Storytelling IV: Best Practices

Storytelling - hero story

(c) Gouraud Studio

In our previous blog posts, we pointed out what to look out for when telling a story and why it works. Now, we’ve looked for great examples where companies apply their story throughout their entire communication. During our search, we realised that this is not so easy to find.

It’s so great when you do eventually find an example, where a strong, emotional story is told, but the product remains the focus.

Here, Google tells us a wonderful story. Wonderful, because it has been skilfully created. And there are several reasons for this. First off, let’s take a look at the story and its structure.

The cute protagonist experiences situations which everyone can identify with, because in each of these situations the archetypal emotions play a role. Each of these situations are connected through the device that is being advertised.

Classic story structure

The protagonist imagines himself giving a presentation and he has stage fright. A feeling that many people know.

In this situation, he tries to receive advice and help from Nexus 7. The device provides reliable information, and in the next scene “shows” his mother what’s been troubling him. The mother, on the other hand, uses the Nexus to encourage our hero with a (time-programmed) message. Again, the story evokes strong emotions. Encouragement, motherly love, confidence, trust – almost everybody can identify with these feelings.

Our hero goes on his adventure

Having been encouraged, our hero goes on his adventure. He overcomes his obstacles, his fear and gives the presentation. Of course he wins – with the help of his Nexus that also supported him during his preparation. The device is so easy to operate that both mother and son can use it without problems, even under pressure.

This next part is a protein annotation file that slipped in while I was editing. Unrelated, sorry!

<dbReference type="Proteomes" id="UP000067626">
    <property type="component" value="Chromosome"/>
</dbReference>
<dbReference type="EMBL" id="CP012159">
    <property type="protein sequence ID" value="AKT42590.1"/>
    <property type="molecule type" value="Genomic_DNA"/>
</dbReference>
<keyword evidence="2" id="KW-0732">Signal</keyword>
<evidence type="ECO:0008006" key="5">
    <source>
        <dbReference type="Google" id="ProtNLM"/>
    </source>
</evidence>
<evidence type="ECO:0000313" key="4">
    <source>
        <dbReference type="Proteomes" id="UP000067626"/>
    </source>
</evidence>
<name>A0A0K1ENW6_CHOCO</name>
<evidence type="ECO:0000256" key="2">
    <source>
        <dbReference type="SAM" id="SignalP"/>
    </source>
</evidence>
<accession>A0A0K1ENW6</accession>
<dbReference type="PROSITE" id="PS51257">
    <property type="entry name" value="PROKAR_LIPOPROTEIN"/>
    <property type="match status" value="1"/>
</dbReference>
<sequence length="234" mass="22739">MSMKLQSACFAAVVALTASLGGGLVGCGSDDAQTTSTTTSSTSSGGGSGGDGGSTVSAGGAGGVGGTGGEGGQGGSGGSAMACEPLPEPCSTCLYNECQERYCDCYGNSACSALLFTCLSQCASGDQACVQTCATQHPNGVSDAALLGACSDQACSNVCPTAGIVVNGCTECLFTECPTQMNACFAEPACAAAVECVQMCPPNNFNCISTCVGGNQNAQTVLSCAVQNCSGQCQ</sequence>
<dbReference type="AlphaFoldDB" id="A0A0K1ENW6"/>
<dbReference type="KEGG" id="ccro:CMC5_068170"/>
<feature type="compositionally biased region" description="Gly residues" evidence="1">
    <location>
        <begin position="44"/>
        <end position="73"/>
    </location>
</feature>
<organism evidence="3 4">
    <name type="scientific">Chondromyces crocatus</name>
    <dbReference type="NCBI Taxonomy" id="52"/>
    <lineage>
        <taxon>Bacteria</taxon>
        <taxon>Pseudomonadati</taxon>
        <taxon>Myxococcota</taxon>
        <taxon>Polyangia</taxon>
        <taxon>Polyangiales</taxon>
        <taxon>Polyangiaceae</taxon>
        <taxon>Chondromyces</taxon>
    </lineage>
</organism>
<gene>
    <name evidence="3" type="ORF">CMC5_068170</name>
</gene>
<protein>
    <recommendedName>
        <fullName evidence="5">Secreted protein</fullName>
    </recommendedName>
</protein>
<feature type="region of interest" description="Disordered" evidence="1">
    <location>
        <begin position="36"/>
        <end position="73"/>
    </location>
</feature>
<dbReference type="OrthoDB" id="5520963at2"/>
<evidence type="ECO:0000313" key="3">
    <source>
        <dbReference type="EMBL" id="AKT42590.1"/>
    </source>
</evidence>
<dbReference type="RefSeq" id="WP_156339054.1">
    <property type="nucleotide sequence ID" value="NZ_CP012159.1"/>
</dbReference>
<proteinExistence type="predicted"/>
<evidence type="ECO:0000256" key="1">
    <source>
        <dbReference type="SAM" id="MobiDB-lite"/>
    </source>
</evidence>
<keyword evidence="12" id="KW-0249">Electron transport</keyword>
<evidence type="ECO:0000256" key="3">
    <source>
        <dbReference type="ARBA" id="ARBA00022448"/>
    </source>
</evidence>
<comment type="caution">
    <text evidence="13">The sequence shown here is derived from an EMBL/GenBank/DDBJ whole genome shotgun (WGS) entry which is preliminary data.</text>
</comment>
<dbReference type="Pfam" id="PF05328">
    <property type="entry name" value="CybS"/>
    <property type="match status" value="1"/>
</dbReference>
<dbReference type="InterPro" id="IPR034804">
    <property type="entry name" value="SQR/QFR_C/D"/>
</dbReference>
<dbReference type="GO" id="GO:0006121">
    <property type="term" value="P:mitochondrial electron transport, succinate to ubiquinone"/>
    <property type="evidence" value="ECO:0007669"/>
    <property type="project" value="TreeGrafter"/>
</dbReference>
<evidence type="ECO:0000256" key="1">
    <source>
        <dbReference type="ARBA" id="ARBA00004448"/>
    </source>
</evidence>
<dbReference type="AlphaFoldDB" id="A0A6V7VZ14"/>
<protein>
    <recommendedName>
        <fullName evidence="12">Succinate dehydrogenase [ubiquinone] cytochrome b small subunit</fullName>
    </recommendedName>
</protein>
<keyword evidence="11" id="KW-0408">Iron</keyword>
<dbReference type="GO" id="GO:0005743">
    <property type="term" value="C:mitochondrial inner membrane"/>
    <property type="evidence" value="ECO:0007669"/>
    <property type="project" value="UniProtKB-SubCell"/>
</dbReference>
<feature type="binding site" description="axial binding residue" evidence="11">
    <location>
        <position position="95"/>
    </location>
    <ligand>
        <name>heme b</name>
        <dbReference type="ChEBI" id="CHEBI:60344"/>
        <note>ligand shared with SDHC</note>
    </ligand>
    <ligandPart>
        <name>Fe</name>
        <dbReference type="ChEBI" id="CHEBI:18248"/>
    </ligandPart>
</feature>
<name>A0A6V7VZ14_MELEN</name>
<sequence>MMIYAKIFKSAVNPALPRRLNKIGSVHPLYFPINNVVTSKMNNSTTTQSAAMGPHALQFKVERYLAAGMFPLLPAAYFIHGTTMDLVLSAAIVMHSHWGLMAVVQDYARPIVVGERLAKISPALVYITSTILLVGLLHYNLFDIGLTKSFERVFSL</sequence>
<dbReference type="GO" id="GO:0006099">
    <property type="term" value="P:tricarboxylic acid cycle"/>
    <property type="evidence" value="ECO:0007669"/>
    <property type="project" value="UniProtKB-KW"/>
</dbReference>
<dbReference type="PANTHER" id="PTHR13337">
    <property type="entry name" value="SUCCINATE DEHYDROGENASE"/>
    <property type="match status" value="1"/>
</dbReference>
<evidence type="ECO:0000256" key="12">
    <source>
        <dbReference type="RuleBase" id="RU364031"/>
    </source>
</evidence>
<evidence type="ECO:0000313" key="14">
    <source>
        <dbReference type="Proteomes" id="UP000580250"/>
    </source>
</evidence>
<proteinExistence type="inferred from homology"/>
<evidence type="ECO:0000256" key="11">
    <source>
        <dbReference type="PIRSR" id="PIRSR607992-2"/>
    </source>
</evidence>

Immediately after the ‘presentation’ adventure, our hero receives his reward: a timid smile from his beautiful classmate. Thus, he is faced with his next challenge: speaking to her. In order for him to overcome this challenge as well, he goes back to his trusty tool: his Nexus.

Here we find – if you remember the classic types of stories – a typical hero story. The task is set – the presentation – the fear overcome with the help of a mentor (the mother). The hero returns a changed person and receives a reward for his adventure.

Google is very smart here. Firstly, the structure of this short, 61 seconds long spot relies on a tried and tested structure. Secondly, each act of this drama is loaded with powerful, archetypal emotions, which every viewer can relate to: fear of (public) speaking – motherly love, trust and encouragement – and lastly, love.

All these scenes and emotions are associated with the Nexus, which never takes up the centre-stage. But it proves its usefulness, its easy operation and undergoes a considerable emotional charge. So much so, that I myself, as the analyst of this spot, end up googling the prices for Nexus 7 afterwards.

I’ve hardly ever seen a better example for storytelling. It is difficult to find examples where the storytelling is played across all channels of a company or corporate communication.

Do you know any? Then send us your examples via “Comments”.


All our storytelling articles (published so far):

Storytelling I: What’s the Story?
Storytelling II: Why it Works
Storytelling III: Where Does One Begin?
Storytelling IV: Best Practices Google Nexus

Storytelling Best Practices:

Google Nexus

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